He has no known grave and was one of thirty-one soldiers killed that day in a
German attack near the French village of Acheville. (Intimate Voices from the First World War by Svetlana Palmer and
Sarah Wallis, 2003, HarperCollins).

The Great War (1914-1918) resulted in 11 million military
dead and 7 million civilian dead due to both direct and indirect (famine,
disease, genocide) causes.

Its successor, the Second World War (1939-1945) resulted in
somewhere between 21 and 25 million soldiers killed and 50 to 55 million
civilians dead (it becomes difficult to tally all those bodies after 50
million, I suppose). Approximately twice as many civilians died in the Second
World War as all those who died in the First World War, both soldier and
civilian.

This is partially due to the extraordinary expansion of the
theatre of war to include virtually every part of Europe, Africa, the Indian
subcontinent and Asia. When one factors in the genocides carried out in Europe,
Africa and Asia, the Second World War becomes, perhaps for the first time since
the Mongol Invasions of the 13th century, notably tilted towards a deep and
traumatic experience of civilian suffering of a kind on par with the experience
of those soldiers in combat.

This experience is often overshadowed in Remembrance Day
ceremonies here in favour of the narrative of liberated exultation, yet
nevertheless it exists and is a dominant unconscious theme in many of the
countries who experienced that trauma, both the occupied and the offenders.

What Of The Returned?

The wages of war cannot all be tallied with headstones and
body counts. Many of the soldiers who have gone to war return but they or their
families will often say that some part of them is left forever on that
battlefield. These men, in the past many of them non-professional soldiers,
lived through the act of war, of killing and trying to not be killed, and then returned
to the larger society with the expectation they would simply pick up where they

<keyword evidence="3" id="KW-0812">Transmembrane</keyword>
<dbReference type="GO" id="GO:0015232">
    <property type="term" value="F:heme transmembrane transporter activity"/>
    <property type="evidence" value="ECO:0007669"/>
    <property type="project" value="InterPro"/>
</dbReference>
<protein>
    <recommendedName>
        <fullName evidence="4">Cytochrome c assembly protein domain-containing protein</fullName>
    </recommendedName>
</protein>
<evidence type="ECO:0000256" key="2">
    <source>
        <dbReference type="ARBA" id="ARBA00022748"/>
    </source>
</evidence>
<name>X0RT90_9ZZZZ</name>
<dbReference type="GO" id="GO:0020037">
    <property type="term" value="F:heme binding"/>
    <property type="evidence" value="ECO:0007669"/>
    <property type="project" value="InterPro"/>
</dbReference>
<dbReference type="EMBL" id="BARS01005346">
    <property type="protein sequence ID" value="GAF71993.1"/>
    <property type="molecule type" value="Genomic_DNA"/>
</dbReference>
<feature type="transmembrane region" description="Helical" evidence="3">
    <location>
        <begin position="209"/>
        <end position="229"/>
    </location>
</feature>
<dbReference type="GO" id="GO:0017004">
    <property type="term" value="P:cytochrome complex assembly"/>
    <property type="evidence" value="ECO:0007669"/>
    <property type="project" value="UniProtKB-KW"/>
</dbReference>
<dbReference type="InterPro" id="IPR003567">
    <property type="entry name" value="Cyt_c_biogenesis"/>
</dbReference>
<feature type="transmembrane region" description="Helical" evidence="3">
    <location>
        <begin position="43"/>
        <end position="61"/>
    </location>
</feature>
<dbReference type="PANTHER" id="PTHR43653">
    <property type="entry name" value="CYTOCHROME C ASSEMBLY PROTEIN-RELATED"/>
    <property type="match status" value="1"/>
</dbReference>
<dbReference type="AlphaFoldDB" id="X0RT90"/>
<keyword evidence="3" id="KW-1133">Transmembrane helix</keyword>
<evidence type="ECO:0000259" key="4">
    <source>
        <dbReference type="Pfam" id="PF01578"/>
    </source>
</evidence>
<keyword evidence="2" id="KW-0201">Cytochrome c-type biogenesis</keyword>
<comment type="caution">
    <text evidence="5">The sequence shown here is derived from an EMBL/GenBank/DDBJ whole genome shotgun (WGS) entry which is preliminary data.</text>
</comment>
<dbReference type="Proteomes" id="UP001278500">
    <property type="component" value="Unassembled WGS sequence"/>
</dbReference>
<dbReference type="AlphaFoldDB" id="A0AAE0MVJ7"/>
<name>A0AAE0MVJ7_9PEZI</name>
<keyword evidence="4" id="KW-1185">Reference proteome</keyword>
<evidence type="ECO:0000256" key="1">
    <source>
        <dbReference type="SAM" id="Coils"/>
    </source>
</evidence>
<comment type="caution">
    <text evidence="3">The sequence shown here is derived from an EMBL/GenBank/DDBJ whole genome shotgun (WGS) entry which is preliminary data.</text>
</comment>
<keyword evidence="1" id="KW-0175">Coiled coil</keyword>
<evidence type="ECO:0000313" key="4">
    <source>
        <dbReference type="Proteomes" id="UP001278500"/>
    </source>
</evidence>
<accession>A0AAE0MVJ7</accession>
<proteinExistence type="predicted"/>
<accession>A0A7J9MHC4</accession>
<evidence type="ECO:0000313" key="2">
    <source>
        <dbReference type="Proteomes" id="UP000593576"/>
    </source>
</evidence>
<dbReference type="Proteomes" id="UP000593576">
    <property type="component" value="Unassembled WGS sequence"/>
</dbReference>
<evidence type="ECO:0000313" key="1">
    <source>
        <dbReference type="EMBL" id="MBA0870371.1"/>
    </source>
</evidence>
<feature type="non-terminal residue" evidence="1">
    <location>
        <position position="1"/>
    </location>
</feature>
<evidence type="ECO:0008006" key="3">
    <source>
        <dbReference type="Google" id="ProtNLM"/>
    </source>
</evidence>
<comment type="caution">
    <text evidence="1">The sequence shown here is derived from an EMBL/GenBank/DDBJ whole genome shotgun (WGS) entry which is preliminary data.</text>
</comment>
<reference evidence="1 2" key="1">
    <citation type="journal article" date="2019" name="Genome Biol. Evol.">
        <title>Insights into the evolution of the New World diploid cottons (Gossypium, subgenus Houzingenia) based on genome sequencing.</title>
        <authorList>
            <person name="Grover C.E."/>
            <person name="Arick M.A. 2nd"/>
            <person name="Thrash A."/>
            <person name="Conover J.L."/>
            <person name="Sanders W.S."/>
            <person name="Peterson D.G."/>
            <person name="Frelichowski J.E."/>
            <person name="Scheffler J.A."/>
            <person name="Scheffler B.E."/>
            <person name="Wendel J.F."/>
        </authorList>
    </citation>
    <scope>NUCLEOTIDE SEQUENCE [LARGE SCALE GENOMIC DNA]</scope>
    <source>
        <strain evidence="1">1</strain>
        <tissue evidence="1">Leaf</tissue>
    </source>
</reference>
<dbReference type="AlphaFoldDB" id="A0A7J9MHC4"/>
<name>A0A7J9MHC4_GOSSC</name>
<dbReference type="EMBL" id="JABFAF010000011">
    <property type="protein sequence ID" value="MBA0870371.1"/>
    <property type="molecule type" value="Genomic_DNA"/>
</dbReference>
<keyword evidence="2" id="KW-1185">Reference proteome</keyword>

left off. If anything they should be able to inform us better than any recorded
history of the realities of warfare.

The exigencies of war are such that men and women are called
to embrace a part of human nature that ten thousand years of human civilization
has worked to subjugate and compartmentalize. The aggression and tribalism
needed to carry out the act of killing has been formalized, packaged, and
ritualized into safe conduits where it can be diluted and monitored by society
through religion, sport, politics and other acts of social participation – then
to be unleashed when necessary. But the toll of the release upon the individual
can leave them crippled psychologically, sometimes manifesting itself
physically.

Today we call this Post-Traumatic Stress Disorder (PTSD),
previously it has been called shell-shock after the experience of soldiers in
the First World War, and almost certainly it will have other names in the
future as traumatic experiences change and diagnoses adapt.

The first recorded instance of PTSD comes from Herodotus who
wrote his Histories in the 450s BCE
recording the events that led to the Persian Wars with Greece (popularized with
great dramatic flair and poetic license in the movies 300 and 300: Rise of An
Empire
). The Persian army had just landed their force of somewhere between
25,000 to 48,000 men collected from across the greatest empire in the world on
the plains of Marathon north of Athens. There they were met by a relatively
small citizen army from Athens and its close ally Plataea, together numbering
just over 10,000 men.

The Greeks were outnumbered and fractious facing the